EPA Awards $300,000 to Revitalize Blighted Properties in Hawai‘iApril 25, 2018, 9:19 AM HST · Updated April 26, 10:08 AM 0 Comments
Today, the US Environmental Protection Agency selected 144 communities nationwide for Brownfields environmental assessment, revolving loan fund and cleanup grants. The City and County of Honolulu, Hawaiʻi will receive $300,000 as part of the award funding.
“EPA’s Brownfields Program expands the ability of communities to recycle vacant and abandoned properties for new, productive reuses, using existing infrastructure,” said EPA Administrator Scott Pruitt. “These grants leverage other public and private investments, and improve local economies through property cleanup and redevelopment.”
The 221 grants totaling $54.3 million will provide communities with funding to assess, clean up and redevelop underutilized properties while protecting public health and the environment.
“Brownfields projects expertly combine community needs, redevelopment and environmental protection,” said Alexis Strauss, Acting Regional Administrator for the EPA’s Pacific Southwest office. “In communities throughout the Pacific Southwest, these funds are a welcome catalyst to address underutilized properties and ensure public health is protected.”
Honolulu’s Brownfields grant will be used to conduct environmental assessments of properties along the future 20-mile Honolulu Authority for Rapid Transit rail corridor. The grant will support the community-based transit-oriented development plans created by the city, which aim to enhance housing and job growth along the transit corridor, revitalize existing communities and preserve and develop affordable housing. The Brownfields funding will leverage the considerable planning and outreach already conducted within the transit-oriented development areas and will focus on these seven areas: Iwilei, Kapalama, Kalihi, Middle Street, Pearlridge, Waipahu, and West Loch.
“We’re excited to be selected for a U.S. EPA Brownfields assessment grant,” said Harrison Rue, Community Building and Transit-Oriented Development Administrator, City and County of Honolulu. “Our current EPA funding has supported 15 assessments to help landowners determine whether and how much contamination is present, and what needs to be done to clean it up. This new grant will allow us to continue getting our legacy and industrial neighborhoods ready for transit-oriented development.”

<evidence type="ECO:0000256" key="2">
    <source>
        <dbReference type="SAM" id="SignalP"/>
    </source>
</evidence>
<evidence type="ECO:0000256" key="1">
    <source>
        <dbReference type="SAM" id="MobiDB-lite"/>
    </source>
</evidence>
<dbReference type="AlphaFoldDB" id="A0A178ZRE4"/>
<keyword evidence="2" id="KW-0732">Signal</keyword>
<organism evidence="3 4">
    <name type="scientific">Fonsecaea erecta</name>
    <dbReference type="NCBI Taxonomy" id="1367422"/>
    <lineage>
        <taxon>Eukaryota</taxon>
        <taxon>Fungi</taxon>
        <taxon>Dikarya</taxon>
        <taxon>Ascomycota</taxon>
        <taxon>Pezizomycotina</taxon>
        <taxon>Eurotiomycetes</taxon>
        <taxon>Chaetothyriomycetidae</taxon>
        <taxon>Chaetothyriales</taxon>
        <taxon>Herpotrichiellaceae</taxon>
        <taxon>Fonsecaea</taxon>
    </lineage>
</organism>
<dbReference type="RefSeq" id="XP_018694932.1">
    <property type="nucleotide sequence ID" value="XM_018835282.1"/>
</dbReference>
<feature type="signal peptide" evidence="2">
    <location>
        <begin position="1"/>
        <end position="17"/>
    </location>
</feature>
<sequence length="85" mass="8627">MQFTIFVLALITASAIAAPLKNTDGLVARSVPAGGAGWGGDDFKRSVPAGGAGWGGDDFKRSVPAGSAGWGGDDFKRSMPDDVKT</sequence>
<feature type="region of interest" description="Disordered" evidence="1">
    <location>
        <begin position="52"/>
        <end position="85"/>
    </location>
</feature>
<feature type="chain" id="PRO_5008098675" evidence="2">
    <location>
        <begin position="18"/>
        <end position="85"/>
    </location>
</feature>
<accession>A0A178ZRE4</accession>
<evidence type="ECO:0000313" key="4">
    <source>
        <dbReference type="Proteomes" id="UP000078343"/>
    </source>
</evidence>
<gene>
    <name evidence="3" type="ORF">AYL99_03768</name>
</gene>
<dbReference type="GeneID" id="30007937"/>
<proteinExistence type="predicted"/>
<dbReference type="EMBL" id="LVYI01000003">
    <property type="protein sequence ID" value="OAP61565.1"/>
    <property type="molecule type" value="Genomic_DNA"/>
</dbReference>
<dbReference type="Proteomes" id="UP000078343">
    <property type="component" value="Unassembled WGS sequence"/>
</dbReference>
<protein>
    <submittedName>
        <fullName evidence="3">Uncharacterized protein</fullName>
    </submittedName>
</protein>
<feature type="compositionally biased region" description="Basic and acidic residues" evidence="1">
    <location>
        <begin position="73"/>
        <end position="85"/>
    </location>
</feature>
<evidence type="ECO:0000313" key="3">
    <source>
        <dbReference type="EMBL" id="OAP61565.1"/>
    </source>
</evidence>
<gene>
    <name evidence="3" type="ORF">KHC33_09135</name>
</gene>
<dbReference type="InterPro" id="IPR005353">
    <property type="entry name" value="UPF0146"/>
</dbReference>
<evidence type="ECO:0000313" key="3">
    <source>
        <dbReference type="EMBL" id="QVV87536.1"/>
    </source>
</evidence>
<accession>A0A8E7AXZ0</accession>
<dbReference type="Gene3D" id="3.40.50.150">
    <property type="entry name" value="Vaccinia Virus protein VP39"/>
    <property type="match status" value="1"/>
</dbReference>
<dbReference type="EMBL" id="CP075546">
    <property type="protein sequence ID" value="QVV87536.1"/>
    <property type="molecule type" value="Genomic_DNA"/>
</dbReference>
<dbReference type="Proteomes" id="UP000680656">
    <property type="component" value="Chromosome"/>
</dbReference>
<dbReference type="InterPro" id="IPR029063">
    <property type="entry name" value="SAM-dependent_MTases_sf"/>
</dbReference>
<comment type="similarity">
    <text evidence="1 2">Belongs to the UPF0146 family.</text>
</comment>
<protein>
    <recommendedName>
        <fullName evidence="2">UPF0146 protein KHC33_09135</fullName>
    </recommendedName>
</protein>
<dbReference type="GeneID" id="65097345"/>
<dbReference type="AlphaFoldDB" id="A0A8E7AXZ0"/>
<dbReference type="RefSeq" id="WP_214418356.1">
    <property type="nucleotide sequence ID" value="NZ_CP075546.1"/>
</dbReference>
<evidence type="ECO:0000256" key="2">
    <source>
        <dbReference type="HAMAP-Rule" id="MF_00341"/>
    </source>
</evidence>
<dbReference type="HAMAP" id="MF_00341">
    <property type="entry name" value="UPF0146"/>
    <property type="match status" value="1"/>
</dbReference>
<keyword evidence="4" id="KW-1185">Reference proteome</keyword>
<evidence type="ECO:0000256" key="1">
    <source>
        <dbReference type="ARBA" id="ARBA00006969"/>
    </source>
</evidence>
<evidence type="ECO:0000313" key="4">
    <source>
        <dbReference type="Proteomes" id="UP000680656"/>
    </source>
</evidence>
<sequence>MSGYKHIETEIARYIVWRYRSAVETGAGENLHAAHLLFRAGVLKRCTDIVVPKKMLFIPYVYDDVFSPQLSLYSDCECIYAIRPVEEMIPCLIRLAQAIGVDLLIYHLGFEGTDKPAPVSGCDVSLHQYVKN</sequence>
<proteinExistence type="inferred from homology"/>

The Brownfields program targets economically disadvantaged communities and provides funding and assistance to transform contaminated sites into assets that can generate jobs and spur economic growth. A study of 48 Brownfields sites found that an estimated $29 million to $97 million in additional tax revenue was generated for local governments in a single year after cleanup. This is two to seven times more than the $12.4 million EPA contributed to the cleanup of these sites. Another study found that property values of homes near revitalized Brownfields sites increased between 5 and 15 percent following cleanup.
Communities can use Brownfields funding to leverage considerable infrastructure and other financial resources. For example, EPA’s Clean Water State Revolving Fund and Drinking Water State Revolving Fund can be used to address the water quality aspects of brownfield sites and the assessment and construction of drinking water infrastructure on Brownfields, respectively. EPA’s Water Infrastructure Finance and Innovation Act program may also serve as a potential source of long-term, low-cost supplemental financing to fund Brownfields project development and implementation activities to address water quality aspects of Brownfields.